The job of a building services engineer is to ensure energy resources used in a building are cost-efficient, environmentally friendly, adhere to public safety guidelines and meet building regulations. They will be highly involved in the construction of a building, in areas including elevators, lighting, air-conditioning, fire safety and water supply. A building services engineer will liaise with construction workers to ensure safety is upheld and minimal affect is done to the environment.
Typical starting salary is £17,000 - £24,000, with those moving up to senior level able to earn in the region of £30,000 - £70,000. Income will be dependent on experience and individual merit, as well as the organisation. Hours are typically more than the nine to five, but it is unusual to work at weekends. It may be required you are on a 24-hour call-out system, should there be any danger concerning the stability of a building.
Travel is a necessity as you will need to visit work-sites, and these can be anything from airports to hospitals. The role requires skills in a variety of construction areas, including electrics, with part-time work an option. Once enough experience is acquired freelance work is a distinct possibility. When on-site you will need to wear safety equipment such as a hard hat, and you must be comfortable working at heights. Jobs are based around the country, particularly in the south-east.
A degree in the following would improve your chances of becoming a building services engineer:
Apprenticeship schemes offered by ConstructionSkills would be an alternative route. To achieve the role of building services engineer you will need to gain an engineering qualification, which can only be done once you have achieved a masters in engineering or a recognised combined masters degree in engineering.
To become a qualified engineer you must become a member of the CIBSE (Chartered Institute of Building Services Engineering) or other sector institutions such as the ECUK (Engineering Council UK). Other organisations containing relevant information include the IET (Institution of Engineering & Technology) and IMechE (Institution of Mechanical Engineers). Work experience can be advantageous as it can demonstrate your enthusiasm for the job, and give you real experience on a construction site. Sending speculative applications is often the best way to get a placement, but you can also contact your local job centre.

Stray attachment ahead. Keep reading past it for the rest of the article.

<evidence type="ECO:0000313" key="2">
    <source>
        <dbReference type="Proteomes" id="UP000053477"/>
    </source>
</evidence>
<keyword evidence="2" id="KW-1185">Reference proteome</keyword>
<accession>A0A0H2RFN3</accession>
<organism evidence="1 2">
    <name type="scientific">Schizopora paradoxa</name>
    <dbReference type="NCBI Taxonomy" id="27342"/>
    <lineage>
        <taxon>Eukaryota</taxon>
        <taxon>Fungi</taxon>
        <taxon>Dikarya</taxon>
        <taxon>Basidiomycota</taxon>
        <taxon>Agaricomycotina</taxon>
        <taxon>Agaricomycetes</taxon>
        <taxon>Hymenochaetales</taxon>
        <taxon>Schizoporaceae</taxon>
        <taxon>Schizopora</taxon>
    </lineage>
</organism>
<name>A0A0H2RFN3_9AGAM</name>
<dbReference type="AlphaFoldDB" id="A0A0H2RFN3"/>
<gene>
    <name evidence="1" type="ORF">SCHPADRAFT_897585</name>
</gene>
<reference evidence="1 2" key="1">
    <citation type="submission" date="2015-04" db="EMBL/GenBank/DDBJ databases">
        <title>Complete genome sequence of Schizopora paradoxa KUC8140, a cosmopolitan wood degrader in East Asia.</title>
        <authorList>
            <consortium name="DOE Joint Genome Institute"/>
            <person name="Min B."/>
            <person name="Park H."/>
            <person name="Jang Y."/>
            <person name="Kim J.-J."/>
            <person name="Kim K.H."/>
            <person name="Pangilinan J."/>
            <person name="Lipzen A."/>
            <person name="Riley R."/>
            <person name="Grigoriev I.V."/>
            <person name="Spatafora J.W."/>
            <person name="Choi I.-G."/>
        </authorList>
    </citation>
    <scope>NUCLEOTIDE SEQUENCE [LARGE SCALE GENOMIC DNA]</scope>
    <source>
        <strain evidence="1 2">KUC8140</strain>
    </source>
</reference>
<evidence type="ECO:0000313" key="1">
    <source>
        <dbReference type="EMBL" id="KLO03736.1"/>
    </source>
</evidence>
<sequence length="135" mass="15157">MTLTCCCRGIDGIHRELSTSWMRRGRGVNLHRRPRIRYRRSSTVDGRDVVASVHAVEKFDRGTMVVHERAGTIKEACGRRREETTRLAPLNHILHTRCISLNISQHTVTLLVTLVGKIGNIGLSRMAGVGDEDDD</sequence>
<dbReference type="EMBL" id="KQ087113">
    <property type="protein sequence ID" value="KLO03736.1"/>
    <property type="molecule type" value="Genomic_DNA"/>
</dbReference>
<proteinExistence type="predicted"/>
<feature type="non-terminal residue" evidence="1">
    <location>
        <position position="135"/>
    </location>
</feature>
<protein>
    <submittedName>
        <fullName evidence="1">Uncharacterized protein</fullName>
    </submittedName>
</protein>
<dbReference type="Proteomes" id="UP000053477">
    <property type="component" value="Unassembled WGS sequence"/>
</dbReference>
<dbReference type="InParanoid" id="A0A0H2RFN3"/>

Those working for individual agencies can expect to start out in a graduate scheme as an engineer, before moving on to management level, and then, once they have gained enough experience, be promoted to estates director. Those in consultancy will usually start out as a graduate engineer, and then move up to project level. Once enough experience is acquired they can be promoted to the level of associate, then possibly partner, and if they show real flair for the position, to senior level.
Development is dependent on experience and additional qualifications, as well as the specialist area you choose to work in. Junior engineers will be required to complete training courses before being allowed the title of qualified engineer. This will be done through IPD (Initial Professional Development), with details available on the CIBSE website. Some employers will help their employees to undertake study through a monitored scheme while others will not, meaning it will be up to you, but you should discuss such matters when meeting a potential employer.
Information is also available from the ECUK. You will need to attend conferences and workshops to keep up to date with regulations and safety issues, with organisations such as the ACE (Association for Consultancy and Engineering) offering information.